Thursday, July 23, 2009


First of all, I wanted to say that Iggy and I have been totally overwhelmed (in a good way) by the positive wishes we have received through e-mail, Facebook, etc. I've tried to get back to people to the best of my ability but have pretty much colossally failed on that point thus far.

A couple of months ago, I committed this afternoon to go talk to kids in a summer program for minority biology students about my work and to discuss their projects with them. Of course, when all this came up, I thought about cancelling, but somehow decided not to, although I ended up being too distracted to really prepare a proper talk. It all turned out fine, though, and I actually had a really good time talking with the much so that I actually didn't think about this problem for a couple of hours for the first time all week, which was a really nice break.

Anyway, I meant to spend most of today at work, but it didn't quite work out that way, but it was just as well, because as I wrote below, you may recall that I had sent a disk of our echocardiogram to a very well-known cardiologist down at Stanford to get a second opinion. However, I wasn't sure when or if she would actually get back to me, but as it turned out, she called me today and talked to me at great length.

The bad news was that the disk with the echocardiogram I had sent her? Wasn't mine. They gave me someone else's scan! So she wasn't able to tell me anything about that.

But we did talk at length about prognoses and about the relative merits of Stanford vs. UCSF. She was generally quite positive about the prognosis for these kids and seemed to also have a positive opinion about their quality of life, although as I already knew, she said that there is no long-term data on outcomes. She also had a high opinion of the surgeons both at UCSF and at Stanford (she used to work at UCSF before going to Stanford). She did say that if it were her kid, she would go to Stanford, because she felt that the surgeons there were a bit more experienced, but she also said that UCSF was very good and that she thought the survival rates were similar and that the postoperative management at UCSF was excellent. (I also heard good things about the UCSF surgeon, Dr. Azakie, through another route...a cardiologist friend of my friend Monica was very positive about Azakie).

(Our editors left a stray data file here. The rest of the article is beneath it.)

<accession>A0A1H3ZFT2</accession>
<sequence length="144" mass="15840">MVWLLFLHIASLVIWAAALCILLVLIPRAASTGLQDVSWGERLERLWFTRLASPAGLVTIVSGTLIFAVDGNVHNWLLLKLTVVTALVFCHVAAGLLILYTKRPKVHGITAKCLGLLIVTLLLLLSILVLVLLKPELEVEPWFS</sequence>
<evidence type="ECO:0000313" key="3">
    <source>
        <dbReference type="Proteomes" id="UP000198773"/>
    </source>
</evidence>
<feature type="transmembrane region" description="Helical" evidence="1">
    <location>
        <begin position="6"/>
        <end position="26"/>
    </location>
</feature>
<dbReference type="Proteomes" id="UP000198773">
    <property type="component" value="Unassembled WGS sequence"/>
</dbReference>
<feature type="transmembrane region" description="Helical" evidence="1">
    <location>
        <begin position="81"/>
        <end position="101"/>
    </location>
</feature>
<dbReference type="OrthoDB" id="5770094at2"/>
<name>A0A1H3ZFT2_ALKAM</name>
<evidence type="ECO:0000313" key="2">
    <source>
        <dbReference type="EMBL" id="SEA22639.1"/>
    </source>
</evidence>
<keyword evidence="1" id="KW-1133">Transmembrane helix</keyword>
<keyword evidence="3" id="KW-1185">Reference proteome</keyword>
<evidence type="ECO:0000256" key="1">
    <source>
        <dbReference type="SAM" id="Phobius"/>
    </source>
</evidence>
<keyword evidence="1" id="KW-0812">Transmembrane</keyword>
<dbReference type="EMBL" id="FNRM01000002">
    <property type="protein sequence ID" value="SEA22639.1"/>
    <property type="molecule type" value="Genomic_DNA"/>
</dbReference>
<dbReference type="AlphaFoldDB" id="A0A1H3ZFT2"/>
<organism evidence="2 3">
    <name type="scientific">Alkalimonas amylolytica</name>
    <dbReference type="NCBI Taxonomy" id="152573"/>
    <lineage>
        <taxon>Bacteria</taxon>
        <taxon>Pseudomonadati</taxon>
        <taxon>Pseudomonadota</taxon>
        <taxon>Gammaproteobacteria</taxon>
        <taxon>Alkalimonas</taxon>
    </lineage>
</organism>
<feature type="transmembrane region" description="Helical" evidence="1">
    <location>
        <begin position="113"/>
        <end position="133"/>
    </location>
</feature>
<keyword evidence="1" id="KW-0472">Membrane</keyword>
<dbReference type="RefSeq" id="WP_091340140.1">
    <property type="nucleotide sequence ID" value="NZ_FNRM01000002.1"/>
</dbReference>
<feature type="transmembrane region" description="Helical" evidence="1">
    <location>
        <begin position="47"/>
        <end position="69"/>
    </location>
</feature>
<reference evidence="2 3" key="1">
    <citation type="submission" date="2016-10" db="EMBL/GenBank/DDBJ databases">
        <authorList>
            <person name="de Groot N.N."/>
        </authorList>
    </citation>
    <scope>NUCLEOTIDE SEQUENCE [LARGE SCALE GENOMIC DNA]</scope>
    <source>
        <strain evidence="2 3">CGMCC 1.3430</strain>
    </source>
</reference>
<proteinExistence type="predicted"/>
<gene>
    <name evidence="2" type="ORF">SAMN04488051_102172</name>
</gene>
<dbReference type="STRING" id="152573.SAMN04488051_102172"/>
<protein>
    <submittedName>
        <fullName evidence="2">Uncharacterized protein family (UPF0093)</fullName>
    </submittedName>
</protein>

She also took the time to give some advice about parenting an HLHS kid, which was to try to treat them as normally as possible, which was a great thing to hear, since it is exactly what I hope to do. She was really just fantastic in every way, and gave me her direct number and said I could call her any time, which is amazing. I called UCSF and asked them to send her the correct scan this time, so hopefully, I'll talk to her again, soon.

One other interesting technical thing I learned in talking to her is about the type of surgery they do there. You can skip this paragraph if technical details are not your thing. For the first surgery, there are two different procedures they can do: one is an open-heart surgery called the Norwood procedure, and the other is a newer, less invasive "hybrid" method. The Norwood is the classic procedure and has been around a long time. The "hybrid" used to only be done on very high-risk babies that they didn't think could survive the open-heart surgery, but now some surgical centers are doing it on virtually all their patients, because they have good outcomes with potentially less risk. But at Stanford, they don't do the hybrid surgery because their Norwood results are so good...she said that in the last year or two they had close to 97% survival and that she thought UCSF had a similar rate. That's pretty amazing, because the first surgery is traditionally the riskiest. I still haven't been able to talk to the UCSF surgeon yet (but finally got insurance approval to make an appointment tomorrow) but will ask him about this, as well.

Anyway, I wouldn't exactly say that today was a "good" day, but it was a significant improvement over the last few days.

1 comment:

  1. So glad things are going better! I have the email for someone at Columbia but haven't reached out to them yet. Let me know if it would be helpful. Don't worry about the feeding tube- it's definitely not the worst thing in the world! Kids end up with them for a variety of reasons. -Elaine